emergency prepper herbs and spices

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Spices for Preppers
Prepper herbs, spices and seasonings to stockpile

Spice up the prepper's pantry with spices!
Preppers should take note of increasing their supply of herbs and
spices. Not only will spices make foods more appealing, but many
also may have medicinal qualities to benefit health and well
being. Equally important is that certain spices will come in handy
for keeping insects and other pests away.

Whole spices will last almost indefinitely, though it may lose a
bit of flavor. Black peppercorns are a good example of a spice
with a long shelf life. You won't get sick from old spices.

Spices, seasonings and herbs have incredible value to preppers!
This is your guide to what to stockpile...

Sixteen Important Spices for Preppers
While any spice will be a welcome addition to your preps, some
are essential and basic to prepping. Here is a list of sixteen
essential spices to stock:

  1. Bay leaves. Preppers will appreciate the added flavor of bay
    leaves to soups and stews.
  2. Black pepper . Peppercorns will last indefinitely. They were
    found preserved by Egyptians for the afterlife. It comes from
    the pepper plant, the same as cayenne, listed below.
    Peppercorns are ground into black pepper. Highly sought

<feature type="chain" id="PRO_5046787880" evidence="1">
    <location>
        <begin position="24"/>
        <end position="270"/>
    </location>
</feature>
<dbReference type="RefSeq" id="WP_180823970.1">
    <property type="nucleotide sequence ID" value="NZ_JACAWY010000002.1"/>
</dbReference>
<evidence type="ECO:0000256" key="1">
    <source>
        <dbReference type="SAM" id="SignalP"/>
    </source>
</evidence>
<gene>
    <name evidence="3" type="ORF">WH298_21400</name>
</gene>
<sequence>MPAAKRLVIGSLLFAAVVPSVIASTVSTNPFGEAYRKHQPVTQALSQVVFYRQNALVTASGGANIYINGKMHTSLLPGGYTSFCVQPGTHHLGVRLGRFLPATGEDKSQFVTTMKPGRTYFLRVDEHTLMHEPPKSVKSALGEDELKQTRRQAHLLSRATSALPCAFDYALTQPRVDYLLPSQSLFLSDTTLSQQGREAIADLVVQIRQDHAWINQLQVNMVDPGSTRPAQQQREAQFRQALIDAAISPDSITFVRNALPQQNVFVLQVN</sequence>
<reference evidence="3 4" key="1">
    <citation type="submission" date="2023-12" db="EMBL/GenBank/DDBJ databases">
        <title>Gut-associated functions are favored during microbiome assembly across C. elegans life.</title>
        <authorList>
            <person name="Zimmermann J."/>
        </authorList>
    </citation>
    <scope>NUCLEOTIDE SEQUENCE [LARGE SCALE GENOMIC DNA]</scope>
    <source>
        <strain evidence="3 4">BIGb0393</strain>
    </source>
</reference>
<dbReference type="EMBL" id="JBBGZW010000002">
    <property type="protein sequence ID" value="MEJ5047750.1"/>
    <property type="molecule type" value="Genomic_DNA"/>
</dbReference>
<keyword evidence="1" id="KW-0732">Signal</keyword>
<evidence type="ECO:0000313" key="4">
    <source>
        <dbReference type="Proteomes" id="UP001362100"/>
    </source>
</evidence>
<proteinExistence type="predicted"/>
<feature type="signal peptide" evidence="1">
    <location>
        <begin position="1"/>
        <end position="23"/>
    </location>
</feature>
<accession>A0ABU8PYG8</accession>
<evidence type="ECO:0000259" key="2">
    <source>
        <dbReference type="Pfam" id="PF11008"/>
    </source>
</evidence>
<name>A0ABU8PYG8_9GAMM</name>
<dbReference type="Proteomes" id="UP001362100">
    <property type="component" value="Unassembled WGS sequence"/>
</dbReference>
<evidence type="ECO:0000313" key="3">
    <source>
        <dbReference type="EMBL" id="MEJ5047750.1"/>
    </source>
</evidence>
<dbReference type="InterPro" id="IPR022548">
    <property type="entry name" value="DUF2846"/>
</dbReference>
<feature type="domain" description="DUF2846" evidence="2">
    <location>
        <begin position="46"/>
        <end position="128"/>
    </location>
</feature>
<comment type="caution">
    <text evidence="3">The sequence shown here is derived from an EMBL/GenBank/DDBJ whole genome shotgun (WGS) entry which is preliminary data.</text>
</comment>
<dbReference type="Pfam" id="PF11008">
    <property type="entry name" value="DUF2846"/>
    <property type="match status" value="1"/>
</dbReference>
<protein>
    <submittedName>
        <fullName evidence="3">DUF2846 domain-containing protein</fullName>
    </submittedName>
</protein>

after by our ancestors, wars were fought over pepper. It was
    the "black gold" for many reasons. Peppercorns in ancient
    Egypt were worth their weight in gold as they were used in
    the mummification process.
  3. Chili powder. Chili powder is the dried, pulverized fruit of
    the chili pepper. Chili will add much needed flavor to the
    beans you're storing.
  4. Cinnamon. Essential for oatmeal, cinnamon sugar toast, and
    baking, you'll find cinnamon also has medicinal uses -- the
    most notable being to help diabetics overcome their disease.
    Cinnamon is the second most popular spice, next to black
    pepper in America!
  5. Cayennne Red Pepper (and crushed red pepper). This
    fiery spice has numerous healing properties. Cayenne is the
    king of spice and extremely useful in prepping.
  6. Cumin. Beneficial for aiding in digestion, cumin also has
    applications for preventing diabetes. Rich in iron and
    calcium, cumin can be an important spice for women,
    especially those pregnant, lactating or in menses.
  7. Dill weed and Dill: Dill weed is an herb, but the seeds, Dill,
    are a spice! Add dill to your tuna salad, egg dishes or
  8. Garlic (freeze dried). Garlic is packed with antioxidants,
    making garlic powder or freeze dried garlic a good idea to
    stock in freeze dried form.
  9. Ginger. As a remedy for nauseas and stomach